Freshman Daughter, Freshman Dad

By Larry Druckenbrod

As his only child embarks on her collegiate journey, a freshman parent chronicles the experience—40 years on from his own days as a college freshman. Larry Druckenbrod is also assistant director of Career Services.

Someone’s calling….again!

Does every generation wish for a simpler time?  My goal this week is to read email at work only for 30 minutes in the morning, and 30 minutes before I go home.  At this moment I have 174 unread email.  No one talks to anyone anymore.  And when we are actually talking to someone, someone gets a call, or a text, same thing, an interruption.  Constant.

So, Valkyrie is visiting me and I’m telling her some story that I find quite amusing, and it must relate somehow to her college experience and mine.  As I wax nostalgic I hear the hummbration, kind of like a very small dentist’s drill.  She reaches over and picks up her cell.  Mind you, it’s not in her backpack or in her pocket, it’s out and on the desk.  Sometime’s it’s just sort of attached to her hand, it’s omnipresent.

I’m still talking and she’s reading her text and then she’s texting.  I stop talking.  She finishes her text, puts the cell down, and looks at me.  “What?” she says.  “That’s rude” I say.  “What?” she says.

“I’m talking to you and you look at your cell and then you text someone.  That’s rude!”

“Dad, only you and mom think it’s rude.  My friends don’t think it’s rude.  This is what we do.  I was listening to you.  You were talking about when you were in that music survey class and how fantastic you thought Dvorak’s 9th Symphony was, ‘the Old World Symphony.'”  “It’s the New World Symphony and I rest my case.”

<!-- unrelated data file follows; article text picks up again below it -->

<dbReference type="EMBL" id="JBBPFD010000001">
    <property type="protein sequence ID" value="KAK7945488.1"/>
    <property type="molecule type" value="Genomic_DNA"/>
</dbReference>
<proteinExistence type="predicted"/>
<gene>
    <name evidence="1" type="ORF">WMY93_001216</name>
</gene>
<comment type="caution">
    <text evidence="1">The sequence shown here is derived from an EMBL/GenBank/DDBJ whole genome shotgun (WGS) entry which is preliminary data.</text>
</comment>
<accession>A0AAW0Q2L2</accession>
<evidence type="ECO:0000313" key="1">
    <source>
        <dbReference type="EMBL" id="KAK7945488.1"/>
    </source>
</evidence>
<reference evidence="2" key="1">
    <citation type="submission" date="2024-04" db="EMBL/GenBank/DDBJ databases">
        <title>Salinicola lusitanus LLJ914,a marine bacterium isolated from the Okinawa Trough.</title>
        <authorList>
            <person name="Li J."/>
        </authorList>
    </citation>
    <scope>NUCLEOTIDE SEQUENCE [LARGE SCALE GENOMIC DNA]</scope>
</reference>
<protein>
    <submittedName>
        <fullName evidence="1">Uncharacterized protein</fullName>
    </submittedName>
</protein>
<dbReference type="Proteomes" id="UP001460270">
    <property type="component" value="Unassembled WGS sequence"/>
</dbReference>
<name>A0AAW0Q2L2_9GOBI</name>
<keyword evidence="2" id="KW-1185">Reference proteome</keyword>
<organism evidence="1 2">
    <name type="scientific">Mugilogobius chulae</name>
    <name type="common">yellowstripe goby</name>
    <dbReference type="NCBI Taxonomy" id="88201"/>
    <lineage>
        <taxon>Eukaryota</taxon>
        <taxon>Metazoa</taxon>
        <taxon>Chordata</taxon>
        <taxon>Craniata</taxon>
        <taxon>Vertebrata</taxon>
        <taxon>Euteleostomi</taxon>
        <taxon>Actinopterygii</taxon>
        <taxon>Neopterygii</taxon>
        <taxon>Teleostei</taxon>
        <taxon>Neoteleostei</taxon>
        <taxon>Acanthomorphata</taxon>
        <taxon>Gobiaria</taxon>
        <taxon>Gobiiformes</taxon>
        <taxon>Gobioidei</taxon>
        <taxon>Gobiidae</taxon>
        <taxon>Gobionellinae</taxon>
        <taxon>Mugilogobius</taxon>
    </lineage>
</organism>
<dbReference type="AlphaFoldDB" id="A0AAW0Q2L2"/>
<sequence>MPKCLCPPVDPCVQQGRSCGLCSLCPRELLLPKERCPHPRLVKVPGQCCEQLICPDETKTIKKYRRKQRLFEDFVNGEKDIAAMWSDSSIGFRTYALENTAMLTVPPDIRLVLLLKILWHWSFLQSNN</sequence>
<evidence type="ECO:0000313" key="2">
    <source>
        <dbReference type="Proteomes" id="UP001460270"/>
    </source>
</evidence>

“Dad, if I’m with say five of my friends, we talk, we text, no problem.  No one gets mad.”

I’m about ready to blow a gasket.  “Valkyrie, you do this all the time.  You’ve been doing it since you got a cell phone, and I don’t even know how long ago that was” and blah blah blah and I see her eyes begin to glaze over and my eyes must be glazing over and I feel like I’m being swept away by some enormous tide, just being carried away.

Later, I talk to one of the students in my office.  Joanne is a senior.  She says “Oh my god, freshmen are the worst!  I mean, my generation is bad but they are just the worst.  They’ve just grown up with this, it’s all they know, they don’t get it at all!” she rants.

I’m meeting with a student.  He’s graduating in May, and wants to find a job.  I’m suggesting some strategies when I hear the hummbration again.  He says “excuse me” and bends down, opens his backpack, looks at the message, and returns to look at me.  I look at him.  He says “what?”

I don’t want 174 emails sitting there, lurking, and I am starting to hate the hummbration, everywhere, everywhere someone is talking to someone, you can’t even ride an elevator without being part of some inane conversation.

I’m feeling a little cranky about this.  I want a simpler time.

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